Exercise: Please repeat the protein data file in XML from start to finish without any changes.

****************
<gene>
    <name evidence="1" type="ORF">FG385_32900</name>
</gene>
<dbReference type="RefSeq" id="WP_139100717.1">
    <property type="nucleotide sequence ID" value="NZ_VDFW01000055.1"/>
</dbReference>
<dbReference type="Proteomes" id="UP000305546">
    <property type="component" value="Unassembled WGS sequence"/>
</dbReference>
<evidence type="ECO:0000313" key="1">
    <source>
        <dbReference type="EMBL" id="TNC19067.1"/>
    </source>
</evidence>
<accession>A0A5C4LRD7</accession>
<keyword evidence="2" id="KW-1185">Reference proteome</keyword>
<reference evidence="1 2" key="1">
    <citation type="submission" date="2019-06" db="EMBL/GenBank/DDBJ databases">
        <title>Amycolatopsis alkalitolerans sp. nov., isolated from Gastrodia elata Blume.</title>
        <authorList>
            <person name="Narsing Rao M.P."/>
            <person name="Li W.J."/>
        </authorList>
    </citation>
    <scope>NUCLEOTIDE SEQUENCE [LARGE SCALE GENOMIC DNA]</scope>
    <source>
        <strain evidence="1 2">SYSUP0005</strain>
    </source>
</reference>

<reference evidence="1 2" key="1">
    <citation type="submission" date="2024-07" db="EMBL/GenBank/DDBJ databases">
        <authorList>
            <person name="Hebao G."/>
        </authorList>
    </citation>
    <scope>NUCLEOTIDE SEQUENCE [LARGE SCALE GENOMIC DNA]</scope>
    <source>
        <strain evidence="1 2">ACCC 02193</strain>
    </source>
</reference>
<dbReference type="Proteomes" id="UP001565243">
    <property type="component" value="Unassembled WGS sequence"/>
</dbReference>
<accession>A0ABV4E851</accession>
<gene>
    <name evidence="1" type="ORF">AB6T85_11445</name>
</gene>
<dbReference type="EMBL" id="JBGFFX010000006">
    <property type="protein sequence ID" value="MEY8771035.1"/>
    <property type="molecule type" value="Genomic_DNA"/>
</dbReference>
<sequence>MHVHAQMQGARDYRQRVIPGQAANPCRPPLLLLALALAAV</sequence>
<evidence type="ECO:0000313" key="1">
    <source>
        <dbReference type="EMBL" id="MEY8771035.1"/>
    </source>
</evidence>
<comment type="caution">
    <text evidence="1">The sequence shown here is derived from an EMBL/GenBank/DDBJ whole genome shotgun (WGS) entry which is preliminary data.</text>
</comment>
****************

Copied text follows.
<gene>
    <name evidence="1" type="ORF">FG385_32900</name>
</gene>
<dbReference type="RefSeq" id="WP_139100717.1">
    <property type="nucleotide sequence ID" value="NZ_VDFW01000055.1"/>
</dbReference>
<dbReference type="Proteomes" id="UP000305546">
    <property type="component" value="Unassembled WGS sequence"/>
</dbReference>
<evidence type="ECO:0000313" key="1">
    <source>
        <dbReference type="EMBL" id="TNC19067.1"/>
    </source>
</evidence>
<accession>A0A5C4LRD7</accession>
<keyword evidence="2" id="KW-1185">Reference proteome</keyword>
<reference evidence="1 2" key="1">
    <citation type="submission" date="2019-06" db="EMBL/GenBank/DDBJ databases">
        <title>Amycolatopsis alkalitolerans sp. nov., isolated from Gastrodia elata Blume.</title>
        <authorList>
            <person name="Narsing Rao M.P."/>
            <person name="Li W.J."/>
        </authorList>
    </citation>
    <scope>NUCLEOTIDE SEQUENCE [LARGE SCALE GENOMIC DNA]</scope>
    <source>
        <strain evidence="1 2">SYSUP0005</strain>
    </source>
</reference>

<reference evidence="1 2" key="1">
    <citation type="submission" date="2024-07" db="EMBL/GenBank/DDBJ databases">
        <authorList>
            <person name="Hebao G."/>
        </authorList>
    </citation>
    <scope>NUCLEOTIDE SEQUENCE [LARGE SCALE GENOMIC DNA]</scope>
    <source>
        <strain evidence="1 2">ACCC 02193</strain>
    </source>
</reference>
<dbReference type="Proteomes" id="UP001565243">
    <property type="component" value="Unassembled WGS sequence"/>
</dbReference>
<accession>A0ABV4E851</accession>
<gene>
    <name evidence="1" type="ORF">AB6T85_11445</name>
</gene>
<dbReference type="EMBL" id="JBGFFX010000006">
    <property type="protein sequence ID" value="MEY8771035.1"/>
    <property type="molecule type" value="Genomic_DNA"/>
</dbReference>
<sequence>MHVHAQMQGARDYRQRVIPGQAANPCRPPLLLLALALAAV</sequence>
<evidence type="ECO:0000313" key="1">
    <source>
        <dbReference type="EMBL" id="MEY8771035.1"/>
    </source>
</evidence>
<comment type="caution">
    <text evidence="1">The sequence shown here is derived from an EMBL/GenBank/DDBJ whole genome shotgun (WGS) entry which is preliminary data.</text>
</comment>